The Cutting-Edge Technologies That Are Redefining Air Dominance
Raytheon Intelligence & Space is at the forefront of aerial battlespace advances thanks to its technological expertise across domains. Michelle Moholt, Raytheon Intelligence & Space's technical director for Network Information & Connectivity Solutions within the Surveillance & Network Systems strategic business unit, discussed some of the cutting-edge technologies in the business's air dominance portfolio, and how these are addressing the complex challenges currently faced by warfighters.
How would you characterize the nature of the air dominance field?
The threat environment is dynamic and evolving at a rapid pace. Our adversaries are investing in advanced technology, specifically in integrated air defense systems. They are rapidly erasing some of our technological advantages, but we are working to make different solutions available that ensure that pilots and operators can successfully complete their mission.
RI&S has a reputation for building world-class technologies, such as airborne radars and electronic warfare systems. We've built upon those capabilities to extend our presence on air platforms – we've moved into providing land guidance, sensing and mission computer solutions as well.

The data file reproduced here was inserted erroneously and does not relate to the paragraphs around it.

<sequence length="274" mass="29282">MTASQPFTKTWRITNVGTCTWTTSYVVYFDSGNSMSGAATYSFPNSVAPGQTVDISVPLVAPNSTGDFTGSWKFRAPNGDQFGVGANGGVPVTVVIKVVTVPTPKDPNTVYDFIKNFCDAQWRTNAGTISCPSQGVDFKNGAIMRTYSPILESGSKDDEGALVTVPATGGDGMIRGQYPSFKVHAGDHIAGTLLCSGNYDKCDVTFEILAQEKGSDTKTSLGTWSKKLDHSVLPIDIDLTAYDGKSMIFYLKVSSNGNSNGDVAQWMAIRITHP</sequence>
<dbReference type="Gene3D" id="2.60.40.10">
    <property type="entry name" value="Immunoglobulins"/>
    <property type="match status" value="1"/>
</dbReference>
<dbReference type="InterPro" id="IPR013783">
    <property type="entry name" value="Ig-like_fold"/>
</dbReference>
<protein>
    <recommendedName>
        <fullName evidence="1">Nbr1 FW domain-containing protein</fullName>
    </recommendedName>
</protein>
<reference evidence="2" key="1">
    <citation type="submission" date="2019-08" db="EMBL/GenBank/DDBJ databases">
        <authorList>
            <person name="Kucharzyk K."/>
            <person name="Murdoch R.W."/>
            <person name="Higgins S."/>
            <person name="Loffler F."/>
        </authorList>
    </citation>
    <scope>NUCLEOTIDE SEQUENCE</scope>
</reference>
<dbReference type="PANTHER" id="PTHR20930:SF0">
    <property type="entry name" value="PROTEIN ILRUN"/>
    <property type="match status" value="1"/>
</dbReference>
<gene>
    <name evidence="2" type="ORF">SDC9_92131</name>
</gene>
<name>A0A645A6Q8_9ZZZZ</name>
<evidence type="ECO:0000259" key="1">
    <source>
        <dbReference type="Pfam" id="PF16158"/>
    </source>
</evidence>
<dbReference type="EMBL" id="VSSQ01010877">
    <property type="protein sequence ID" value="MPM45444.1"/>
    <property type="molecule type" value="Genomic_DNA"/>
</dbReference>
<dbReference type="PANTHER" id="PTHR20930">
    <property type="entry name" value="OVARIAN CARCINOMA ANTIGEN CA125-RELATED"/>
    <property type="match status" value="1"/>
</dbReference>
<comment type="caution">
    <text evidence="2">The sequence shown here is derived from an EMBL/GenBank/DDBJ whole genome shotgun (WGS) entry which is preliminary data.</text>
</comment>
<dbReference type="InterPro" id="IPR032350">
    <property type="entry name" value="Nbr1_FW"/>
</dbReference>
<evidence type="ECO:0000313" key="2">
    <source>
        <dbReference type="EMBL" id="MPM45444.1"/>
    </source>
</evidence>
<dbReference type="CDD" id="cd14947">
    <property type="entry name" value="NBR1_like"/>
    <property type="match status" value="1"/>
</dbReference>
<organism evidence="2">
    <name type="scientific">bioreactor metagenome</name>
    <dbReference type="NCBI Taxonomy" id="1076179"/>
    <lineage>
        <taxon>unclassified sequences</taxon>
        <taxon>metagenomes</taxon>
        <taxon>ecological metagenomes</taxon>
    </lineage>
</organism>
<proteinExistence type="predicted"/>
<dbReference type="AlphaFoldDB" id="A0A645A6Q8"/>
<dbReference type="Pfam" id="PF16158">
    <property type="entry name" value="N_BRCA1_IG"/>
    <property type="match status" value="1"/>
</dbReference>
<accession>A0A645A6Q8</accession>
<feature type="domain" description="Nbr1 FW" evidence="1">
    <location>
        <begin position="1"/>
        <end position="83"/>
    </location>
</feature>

That's where we're seeing the next generation of our air dominance growing – equipping air platforms with end-to-end solutions.
Could you pinpoint a couple of examples of new-technology products that are being brought to market?
One is the Raytheon Distributed Aperture System, or RDAS, which leverages our Electro-Optical DAS – or EODAS – on the F-35 Joint Strike Fighter. Both offer 360-degree situational awareness, but RDAS is based on an air-cooled chassis, so it doesn't require any cooling from the platform.
This is a huge differentiator for us because it allows us to not only offer reduced size, weight and power, known as SWaP, but its scalability and modularity allows us to engage new customers since it is platform-agnostic. RDAS has even gone a little bit further by adding laser and inertial measurement unit functions.
Another program is COSMC, our Common Open Secure Mission Computer, which again is platform-agnostic. We achieved that by using model-based systems engineering to architect the computer in a way that allows us to apply it to different platforms without having to recreate the mission computer again and again, eliminating the need to go through the costly cycle of development every time. Using that approach we're able to design and deploy it onto different platforms, and quickly – we've almost cut our delivery time in half.
What platforms are you targeting with these programs?
Unmanned aircraft and rotary platforms are two of our main target platforms for RDAS. The air-cooled chassis is ideal for these SwaP constrained aircraft.
For COSMC, we see application for this technology on a wide range of aircraft, from light attack, to transport, to unmanned, to rotary-wing. We are currently on contract for the Special Operations Command, or SOCOM, C-130 mission computer, with production deliveries to start in October 2022. We're also on contract to upgrade the mission computer for the A-10.
Raytheon has been a major player in electronic warfare. What are the developments you're seeing in this field?